Comedy Gives Back a 24 hour international digital telethon takes place on Wednesday, November 6th with shows originating from New York City, Los Angeles, London and Sydney, Australia. The whole event will be streamed live to audiences around the world and across all internet-connected devices by way of Dailymotion.com, the leading global video destination.
Comedy Gives Back, now in its second year, is a social benefit enterprise that unites traditional and digital native comics to raise money through donations for a new charity each year with this year’s charity partner being Malaria No More whose goal is to end deaths from malaria.
“We are so inspired by the comedy community who has rallied to help make our vision a reality to create a day of laughter, to raise money and awareness for Malaria No More,” says Zoe Friedman, Co-Founder of Comedy Gives Back. “And with the telethon being distributed digitally, a donation to this worthy cause is simply a click away.”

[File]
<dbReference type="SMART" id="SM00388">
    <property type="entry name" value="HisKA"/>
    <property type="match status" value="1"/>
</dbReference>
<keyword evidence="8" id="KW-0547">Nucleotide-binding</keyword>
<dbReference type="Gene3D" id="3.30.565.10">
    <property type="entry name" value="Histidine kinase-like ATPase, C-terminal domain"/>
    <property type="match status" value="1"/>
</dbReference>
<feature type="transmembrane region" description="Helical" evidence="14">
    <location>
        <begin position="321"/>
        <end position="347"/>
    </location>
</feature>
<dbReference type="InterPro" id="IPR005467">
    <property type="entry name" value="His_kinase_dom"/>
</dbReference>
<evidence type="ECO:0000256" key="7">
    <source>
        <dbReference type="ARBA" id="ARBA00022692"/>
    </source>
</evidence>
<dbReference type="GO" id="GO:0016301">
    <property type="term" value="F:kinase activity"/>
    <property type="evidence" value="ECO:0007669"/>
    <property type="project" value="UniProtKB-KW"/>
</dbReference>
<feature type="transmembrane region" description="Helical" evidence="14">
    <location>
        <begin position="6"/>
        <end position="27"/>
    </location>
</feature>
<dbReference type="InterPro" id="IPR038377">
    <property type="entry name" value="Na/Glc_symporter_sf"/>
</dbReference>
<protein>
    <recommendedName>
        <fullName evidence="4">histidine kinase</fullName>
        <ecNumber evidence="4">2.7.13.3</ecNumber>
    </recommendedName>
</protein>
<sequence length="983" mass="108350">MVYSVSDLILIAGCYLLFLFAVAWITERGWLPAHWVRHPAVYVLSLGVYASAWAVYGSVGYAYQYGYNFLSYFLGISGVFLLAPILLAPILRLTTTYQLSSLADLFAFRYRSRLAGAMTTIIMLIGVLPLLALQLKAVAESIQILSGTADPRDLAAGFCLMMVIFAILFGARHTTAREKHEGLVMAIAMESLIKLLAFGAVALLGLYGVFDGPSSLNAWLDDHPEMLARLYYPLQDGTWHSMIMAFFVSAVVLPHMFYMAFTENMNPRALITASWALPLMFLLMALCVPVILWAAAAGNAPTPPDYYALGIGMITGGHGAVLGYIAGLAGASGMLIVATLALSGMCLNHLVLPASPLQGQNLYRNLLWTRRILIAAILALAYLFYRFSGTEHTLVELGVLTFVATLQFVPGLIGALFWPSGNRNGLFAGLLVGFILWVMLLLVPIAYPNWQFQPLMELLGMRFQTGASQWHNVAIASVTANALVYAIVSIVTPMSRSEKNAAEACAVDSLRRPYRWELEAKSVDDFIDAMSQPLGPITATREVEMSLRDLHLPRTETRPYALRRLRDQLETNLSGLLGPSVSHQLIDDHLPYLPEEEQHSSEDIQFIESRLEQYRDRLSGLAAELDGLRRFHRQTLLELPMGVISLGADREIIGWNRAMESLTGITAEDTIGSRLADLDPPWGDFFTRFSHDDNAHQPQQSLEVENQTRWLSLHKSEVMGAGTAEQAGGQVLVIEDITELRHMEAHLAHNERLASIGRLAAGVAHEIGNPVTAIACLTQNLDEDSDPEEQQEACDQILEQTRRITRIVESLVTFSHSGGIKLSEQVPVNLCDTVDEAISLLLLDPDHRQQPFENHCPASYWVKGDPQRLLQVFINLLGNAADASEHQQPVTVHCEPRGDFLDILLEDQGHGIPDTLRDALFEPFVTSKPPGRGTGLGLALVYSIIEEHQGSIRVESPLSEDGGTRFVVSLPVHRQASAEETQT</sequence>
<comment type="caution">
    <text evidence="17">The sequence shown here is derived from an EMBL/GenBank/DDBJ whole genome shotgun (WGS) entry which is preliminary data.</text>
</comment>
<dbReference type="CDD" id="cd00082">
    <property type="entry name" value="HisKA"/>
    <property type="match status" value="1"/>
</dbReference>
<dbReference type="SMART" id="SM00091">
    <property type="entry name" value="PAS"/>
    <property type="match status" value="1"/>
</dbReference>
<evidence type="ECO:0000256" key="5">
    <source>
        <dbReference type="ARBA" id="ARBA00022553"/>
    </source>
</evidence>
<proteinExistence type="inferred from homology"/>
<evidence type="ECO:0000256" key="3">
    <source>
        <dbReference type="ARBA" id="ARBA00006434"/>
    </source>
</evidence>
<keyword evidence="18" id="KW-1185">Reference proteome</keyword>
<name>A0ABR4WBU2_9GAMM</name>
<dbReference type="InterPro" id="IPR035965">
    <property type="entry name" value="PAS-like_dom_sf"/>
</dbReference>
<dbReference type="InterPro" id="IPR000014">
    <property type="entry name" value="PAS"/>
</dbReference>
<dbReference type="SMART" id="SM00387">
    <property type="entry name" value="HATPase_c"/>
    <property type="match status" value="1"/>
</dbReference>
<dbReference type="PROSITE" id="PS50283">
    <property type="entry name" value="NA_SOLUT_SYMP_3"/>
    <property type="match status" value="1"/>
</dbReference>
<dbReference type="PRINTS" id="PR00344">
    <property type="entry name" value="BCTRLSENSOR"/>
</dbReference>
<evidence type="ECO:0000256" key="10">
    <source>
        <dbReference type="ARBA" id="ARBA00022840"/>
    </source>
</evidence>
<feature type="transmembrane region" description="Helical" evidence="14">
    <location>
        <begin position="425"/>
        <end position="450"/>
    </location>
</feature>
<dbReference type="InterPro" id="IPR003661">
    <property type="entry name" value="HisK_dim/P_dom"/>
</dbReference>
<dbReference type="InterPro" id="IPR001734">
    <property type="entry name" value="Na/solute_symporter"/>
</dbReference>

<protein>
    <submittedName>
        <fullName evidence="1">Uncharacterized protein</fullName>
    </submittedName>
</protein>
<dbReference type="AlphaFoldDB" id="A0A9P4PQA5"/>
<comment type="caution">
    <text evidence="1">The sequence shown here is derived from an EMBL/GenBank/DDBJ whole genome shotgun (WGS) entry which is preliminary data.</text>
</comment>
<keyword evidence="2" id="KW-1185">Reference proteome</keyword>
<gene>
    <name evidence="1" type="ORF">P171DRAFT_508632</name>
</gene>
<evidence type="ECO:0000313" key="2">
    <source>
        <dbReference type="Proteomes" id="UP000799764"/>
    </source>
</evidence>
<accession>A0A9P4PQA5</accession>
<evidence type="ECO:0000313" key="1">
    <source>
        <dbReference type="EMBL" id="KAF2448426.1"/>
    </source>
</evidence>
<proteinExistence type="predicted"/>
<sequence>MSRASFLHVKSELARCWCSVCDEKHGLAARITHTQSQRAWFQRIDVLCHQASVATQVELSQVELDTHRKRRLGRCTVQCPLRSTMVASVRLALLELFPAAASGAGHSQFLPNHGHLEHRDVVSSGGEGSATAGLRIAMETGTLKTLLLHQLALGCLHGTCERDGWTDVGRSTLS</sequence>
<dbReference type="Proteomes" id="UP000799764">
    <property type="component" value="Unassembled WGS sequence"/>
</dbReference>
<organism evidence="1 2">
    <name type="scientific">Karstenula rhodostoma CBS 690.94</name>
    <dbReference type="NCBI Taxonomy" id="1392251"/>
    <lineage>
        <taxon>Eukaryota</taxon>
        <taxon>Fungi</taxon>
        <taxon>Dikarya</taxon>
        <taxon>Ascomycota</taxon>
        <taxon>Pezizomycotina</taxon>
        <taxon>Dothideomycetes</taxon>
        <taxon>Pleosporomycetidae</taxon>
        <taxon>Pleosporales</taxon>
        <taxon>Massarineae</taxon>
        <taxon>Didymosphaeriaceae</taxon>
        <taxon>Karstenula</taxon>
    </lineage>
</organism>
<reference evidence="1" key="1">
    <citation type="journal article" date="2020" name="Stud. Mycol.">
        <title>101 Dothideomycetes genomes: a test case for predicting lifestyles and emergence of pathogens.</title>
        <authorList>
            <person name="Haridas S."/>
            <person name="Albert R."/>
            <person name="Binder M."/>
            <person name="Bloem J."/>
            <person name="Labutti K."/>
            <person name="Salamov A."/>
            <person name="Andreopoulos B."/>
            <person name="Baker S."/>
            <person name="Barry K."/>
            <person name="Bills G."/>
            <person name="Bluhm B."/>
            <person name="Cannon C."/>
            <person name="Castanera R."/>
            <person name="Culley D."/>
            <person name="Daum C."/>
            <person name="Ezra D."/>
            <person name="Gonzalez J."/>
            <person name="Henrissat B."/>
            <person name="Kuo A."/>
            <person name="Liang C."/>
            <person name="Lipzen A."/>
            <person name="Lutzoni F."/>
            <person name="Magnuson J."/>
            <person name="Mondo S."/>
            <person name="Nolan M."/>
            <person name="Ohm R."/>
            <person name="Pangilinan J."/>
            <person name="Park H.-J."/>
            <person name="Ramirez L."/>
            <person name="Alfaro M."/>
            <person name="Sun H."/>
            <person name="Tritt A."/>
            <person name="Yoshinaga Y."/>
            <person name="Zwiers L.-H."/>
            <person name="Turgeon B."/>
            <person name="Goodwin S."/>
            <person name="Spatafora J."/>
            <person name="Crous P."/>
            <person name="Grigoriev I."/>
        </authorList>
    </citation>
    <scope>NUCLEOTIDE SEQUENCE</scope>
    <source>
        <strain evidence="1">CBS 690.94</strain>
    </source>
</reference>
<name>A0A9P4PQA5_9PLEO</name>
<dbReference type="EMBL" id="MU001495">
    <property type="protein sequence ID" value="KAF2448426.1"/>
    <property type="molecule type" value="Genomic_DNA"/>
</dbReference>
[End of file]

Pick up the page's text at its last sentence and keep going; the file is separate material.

Comedy Gives Back will feature some of the best comedic talent from around the world including: Maria Bamford, Greg Berhendt, Adam Bloom, Jim Breuer, Ronny Cheing, Dane Cook, Rhys Darby, Dana Gould. Adam Hills, Marc Maron, Rove McManus, Eugene Mirman, Kevin Nealon and Iliza Shlesinger.
Tickets for the live stand-up shows go on sale today www.comedygivesback.com/tickets. The shows will take place at Gotham Comedy Club in New York City at 8PM (ET), opening night of the New York Comedy Festival; The Improv in Los Angeles at 8PM (PT) and 10PM (PT) (Comedy Juice Presents Comedy Gives Back); The Leicester Square Theatre in London at 10:15PM (GMT) and The Comedy Store in Sydney at 7PM on November 7th (AEDT).
In addition to the 12 hours of global stand-up, the remaining 12 hours will consist of live hosted comedy blocks presenting video premieres and highlights from the leading digital comedy brands such as IFC, Earwolf, Cracked.com, Sideshow Network, and more. Confirmed live and taped talent includes Jimmy Kimmel, Kevin Pollak; Scott Aukerman and Comedy Bang Bang; Shira Lazar and What’s Trending. These segments will be streamed live from The What’s Trending Studios in Hollywood.
The Comedy Gives Back live-stream will be made available through Dailymotion’s proprietary video player. Dailymotion will also be the sole distributor of the live stand up shows Video On Demand following the free 24 hour live-stream. VOD content will be available on November 9th.